Company pays 882 employees $1.8M in back wages after DOL investigation

Employees were improperly classified as exempt, denied overtime compensation

Posted August 9, 2016

A federal investigation into pay practices at a technology subsidiary of a global bank revealed the Florida company denied hundreds of employees overtime compensation and did not maintain time records, both violations of the Fair Labor Standards Act (FLSA).

After a U.S. Department of Labor (DOL) Wage and Hour Division (WHD) investigation of the company in Tampa, the employer has paid 882 employees a total of $1,870,009 in back wages and a civil penalty of $97,680 for repeat violations. The investigation focused on the company’s anti-money laundering division and its practice of classifying analysts improperly as administratively exempt from the FLSA’s overtime requirement. By misapplying an exemption to these workers, the company denied them overtime compensation when they worked more than 40 hours in a workweek. The employer also failed to maintain required time records for these employees.

The company has paid the back wages, will comply with the FLSA going forward, and has signed an agreement with the DOL which requires them to review compliance for all of their remaining analyst positions and notify the WHD in writing if any back wages are due. The wages and penalty cover violations committed between Nov. 2, 2013, and Oct. 31, 2015.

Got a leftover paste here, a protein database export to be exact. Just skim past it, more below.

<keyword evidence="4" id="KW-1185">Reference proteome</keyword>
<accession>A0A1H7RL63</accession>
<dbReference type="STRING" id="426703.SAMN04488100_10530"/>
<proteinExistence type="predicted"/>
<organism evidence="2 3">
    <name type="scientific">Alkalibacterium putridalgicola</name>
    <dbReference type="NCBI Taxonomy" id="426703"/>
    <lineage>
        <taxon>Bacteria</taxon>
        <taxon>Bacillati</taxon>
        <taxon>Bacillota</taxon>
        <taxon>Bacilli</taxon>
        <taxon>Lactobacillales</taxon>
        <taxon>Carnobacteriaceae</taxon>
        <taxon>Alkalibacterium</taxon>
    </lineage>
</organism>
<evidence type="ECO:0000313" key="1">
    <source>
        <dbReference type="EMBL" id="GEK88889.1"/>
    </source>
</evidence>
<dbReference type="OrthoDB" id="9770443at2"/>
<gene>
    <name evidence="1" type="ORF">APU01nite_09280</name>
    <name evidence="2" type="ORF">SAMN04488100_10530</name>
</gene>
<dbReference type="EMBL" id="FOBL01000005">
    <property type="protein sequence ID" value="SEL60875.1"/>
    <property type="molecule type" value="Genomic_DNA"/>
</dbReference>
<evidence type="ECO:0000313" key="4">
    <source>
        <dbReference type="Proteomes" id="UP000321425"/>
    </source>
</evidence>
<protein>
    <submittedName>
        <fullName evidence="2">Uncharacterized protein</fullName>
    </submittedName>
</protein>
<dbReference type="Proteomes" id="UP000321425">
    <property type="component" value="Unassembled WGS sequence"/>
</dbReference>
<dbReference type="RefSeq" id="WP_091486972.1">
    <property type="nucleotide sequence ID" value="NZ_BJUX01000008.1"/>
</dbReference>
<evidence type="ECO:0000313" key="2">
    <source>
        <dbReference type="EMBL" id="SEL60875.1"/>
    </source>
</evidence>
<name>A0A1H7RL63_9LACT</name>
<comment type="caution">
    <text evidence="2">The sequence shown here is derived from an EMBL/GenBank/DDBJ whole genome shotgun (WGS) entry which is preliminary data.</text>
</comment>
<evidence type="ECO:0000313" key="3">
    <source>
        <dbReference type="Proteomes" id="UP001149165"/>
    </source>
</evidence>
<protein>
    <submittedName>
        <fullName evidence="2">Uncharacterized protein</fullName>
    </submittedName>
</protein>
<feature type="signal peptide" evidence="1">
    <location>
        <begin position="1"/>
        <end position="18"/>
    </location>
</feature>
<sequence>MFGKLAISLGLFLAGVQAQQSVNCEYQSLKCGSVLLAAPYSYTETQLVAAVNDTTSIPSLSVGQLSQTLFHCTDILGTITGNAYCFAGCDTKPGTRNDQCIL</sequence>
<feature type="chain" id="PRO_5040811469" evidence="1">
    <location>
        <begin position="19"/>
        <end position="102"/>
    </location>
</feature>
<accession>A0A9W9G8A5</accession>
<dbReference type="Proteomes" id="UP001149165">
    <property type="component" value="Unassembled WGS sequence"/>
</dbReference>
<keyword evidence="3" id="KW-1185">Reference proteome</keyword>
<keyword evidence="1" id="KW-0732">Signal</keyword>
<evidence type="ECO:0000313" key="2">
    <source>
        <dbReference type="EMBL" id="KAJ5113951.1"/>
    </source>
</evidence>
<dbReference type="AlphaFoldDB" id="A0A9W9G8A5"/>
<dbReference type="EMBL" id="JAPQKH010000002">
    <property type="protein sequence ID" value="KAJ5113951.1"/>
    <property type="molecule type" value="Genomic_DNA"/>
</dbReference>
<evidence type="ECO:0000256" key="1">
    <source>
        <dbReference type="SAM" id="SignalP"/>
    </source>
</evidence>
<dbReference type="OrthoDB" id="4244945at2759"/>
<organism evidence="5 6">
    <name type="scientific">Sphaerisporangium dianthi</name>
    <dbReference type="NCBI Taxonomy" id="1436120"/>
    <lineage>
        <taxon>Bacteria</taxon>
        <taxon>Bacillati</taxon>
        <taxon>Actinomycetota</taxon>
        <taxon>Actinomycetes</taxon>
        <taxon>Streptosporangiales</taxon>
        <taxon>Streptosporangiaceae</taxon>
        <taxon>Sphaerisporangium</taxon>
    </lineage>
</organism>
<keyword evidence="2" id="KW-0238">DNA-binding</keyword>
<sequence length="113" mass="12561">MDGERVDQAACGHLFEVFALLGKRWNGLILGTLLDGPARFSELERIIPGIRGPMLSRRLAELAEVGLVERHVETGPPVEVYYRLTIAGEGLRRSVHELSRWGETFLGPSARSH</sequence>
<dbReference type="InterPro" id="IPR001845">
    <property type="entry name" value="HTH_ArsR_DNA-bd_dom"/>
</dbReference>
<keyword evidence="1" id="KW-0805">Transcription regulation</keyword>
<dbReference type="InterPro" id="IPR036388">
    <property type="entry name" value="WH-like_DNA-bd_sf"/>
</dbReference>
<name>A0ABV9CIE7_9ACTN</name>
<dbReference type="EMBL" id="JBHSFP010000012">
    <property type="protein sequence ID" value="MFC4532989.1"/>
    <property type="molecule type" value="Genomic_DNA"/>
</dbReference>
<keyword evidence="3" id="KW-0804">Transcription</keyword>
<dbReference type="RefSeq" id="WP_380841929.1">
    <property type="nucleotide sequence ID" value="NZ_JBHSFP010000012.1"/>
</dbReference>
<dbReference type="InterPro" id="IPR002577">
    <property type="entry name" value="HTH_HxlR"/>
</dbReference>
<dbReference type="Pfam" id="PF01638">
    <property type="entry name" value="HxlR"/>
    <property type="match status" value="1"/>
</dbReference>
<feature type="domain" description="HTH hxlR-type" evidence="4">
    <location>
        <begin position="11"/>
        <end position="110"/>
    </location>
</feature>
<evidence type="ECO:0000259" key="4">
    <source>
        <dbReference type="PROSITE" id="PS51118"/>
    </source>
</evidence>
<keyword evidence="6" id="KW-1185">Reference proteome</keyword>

The FLSA provides an exemption from both minimum wage and overtime pay requirements for individuals employed in bona fide executive, administrative, professional, and outside sales positions, as well as certain computer employees. To qualify for exemption, employees generally must meet certain tests regarding their job duties and be paid on a salary basis at not less than $455 per week. Job titles do not determine exempt status. For an exemption to apply, an employee’s specific job duties and salary must meet all the requirements of the DOL’s regulations. On May 18, 2016, the DOL announced a final rule updating these requirements. The effective date of the final rule is Dec. 1, 2016.

Wage and Hour Compliance with FLSA Manual J. J. Keller's Wage and Hour Compliance with FLSA Manual provides critical info to help you comply with the Fair Labor Standards Act (FLSA) and state wage and hour laws.


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